Andy Haselman suggest that we should not make the mistake of assuming consistency always equals good. “A consistently great experience is not the same as a consistent experience,” he writes. “As far as many businesses are concerned, their attitude towards customers is all about consistency. Consistent mediocrity, that is. The only way to break this habit is to break the rules.” Laced with amusing examples, this is an article all managers and supervisors should read— especially those who have anything to do with customer service. [link]

Type A or Type B?

It’s long been believed by many people that some people (Type A) have a natural tendency to overexert themselves, while the more laid-back Type Bs cope better with stress and pressure. Which are you? Jonathan Farrington posted an article that might help explain and indicate why being a Type A person or organization can be a problem. His description of Type As sounded to me exactly like Hamburger Management. [link]

Are good times just around the corner?

Alexander Kjerulf shared a really funny cartoon on his site— a cartoon that says far more about the stupidity of engaging in the rat race the most of the articles that I’ve read on the subject. As he writes: “Does anyone honestly think that making more money, consuming more stuff, driving a bigger car or bagging that fancy title will make them happier?’ [link]

Sometimes realization comes hard

Here’s a quote that just about sums up the whole need for more civilized working styles: “After sitting in a meeting and being told that 60+ hours a week was a reasonable amount of time to give to the company and there was absolutely no need to work on the work/life balance and then the next day pulling my 4 year old into daycare at 5:30 am with him kicking, screaming and pleading with me to stay home I realized that management was either smoking some heavy drugs or I was for agreeing to sacrifice the entire reason I took the job in the first place.’ What did she do? She quit. A brave (and very rational) lady. [link]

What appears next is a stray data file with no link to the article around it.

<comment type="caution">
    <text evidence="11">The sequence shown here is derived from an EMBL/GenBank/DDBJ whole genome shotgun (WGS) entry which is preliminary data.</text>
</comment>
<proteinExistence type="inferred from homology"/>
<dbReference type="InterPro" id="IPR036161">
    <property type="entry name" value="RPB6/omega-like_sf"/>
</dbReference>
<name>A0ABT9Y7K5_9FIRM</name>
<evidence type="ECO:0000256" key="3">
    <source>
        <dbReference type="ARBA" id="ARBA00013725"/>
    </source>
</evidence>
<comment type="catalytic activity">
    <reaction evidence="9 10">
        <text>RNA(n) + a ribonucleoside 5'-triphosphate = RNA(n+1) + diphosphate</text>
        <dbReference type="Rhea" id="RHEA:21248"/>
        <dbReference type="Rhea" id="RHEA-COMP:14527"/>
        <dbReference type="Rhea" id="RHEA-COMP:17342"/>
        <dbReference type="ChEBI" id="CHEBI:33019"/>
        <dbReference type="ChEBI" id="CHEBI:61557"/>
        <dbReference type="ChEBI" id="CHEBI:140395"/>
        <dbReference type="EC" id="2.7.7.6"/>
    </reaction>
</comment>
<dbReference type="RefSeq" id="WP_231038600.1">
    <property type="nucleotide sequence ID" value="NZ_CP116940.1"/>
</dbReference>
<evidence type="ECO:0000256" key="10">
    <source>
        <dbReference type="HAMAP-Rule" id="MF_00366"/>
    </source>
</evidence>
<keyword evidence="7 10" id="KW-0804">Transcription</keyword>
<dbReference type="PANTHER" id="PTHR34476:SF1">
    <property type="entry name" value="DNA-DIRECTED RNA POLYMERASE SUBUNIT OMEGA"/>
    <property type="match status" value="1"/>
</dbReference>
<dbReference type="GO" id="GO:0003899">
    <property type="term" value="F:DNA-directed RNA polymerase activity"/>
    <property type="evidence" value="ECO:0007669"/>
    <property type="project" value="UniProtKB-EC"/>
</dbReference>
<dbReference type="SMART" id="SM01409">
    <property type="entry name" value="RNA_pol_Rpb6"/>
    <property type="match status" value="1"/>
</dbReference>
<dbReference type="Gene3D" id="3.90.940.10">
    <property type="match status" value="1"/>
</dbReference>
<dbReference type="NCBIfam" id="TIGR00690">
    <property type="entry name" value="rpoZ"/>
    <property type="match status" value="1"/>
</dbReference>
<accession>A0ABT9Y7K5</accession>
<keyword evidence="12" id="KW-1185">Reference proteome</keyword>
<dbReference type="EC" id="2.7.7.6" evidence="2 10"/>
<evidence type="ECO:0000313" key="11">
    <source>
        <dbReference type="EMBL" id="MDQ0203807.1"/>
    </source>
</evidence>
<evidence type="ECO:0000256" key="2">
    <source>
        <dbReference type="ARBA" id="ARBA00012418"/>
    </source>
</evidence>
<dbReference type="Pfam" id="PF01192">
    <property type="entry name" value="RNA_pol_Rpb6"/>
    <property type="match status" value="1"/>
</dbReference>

Emotions, not smoke, get in your eyes.

Cali, at Work+Life Fit, quotes one manager saying this about requests from his subordinates for understanding of their need for family time: “I look at these young parents who want to work from home periodically, or leave early and then work later after their kids go to bed, and I am jealous. I think of all the times I had to work late getting a project done in the office, and what I missed because of it. It’s not that they can’t effectively work from home or shift their hours, it’s just that I wish I could have done it. So I do find myself resentful and resistant.” Full marks for honesty! I wonder how many other managers turn down reasonable requests for the same reason? As Cali writes: “Until we all start being honest about the outdated ‘because I did it that way,’ beliefs that keep us from innovatively rethinking work, real change will be limited.” [link]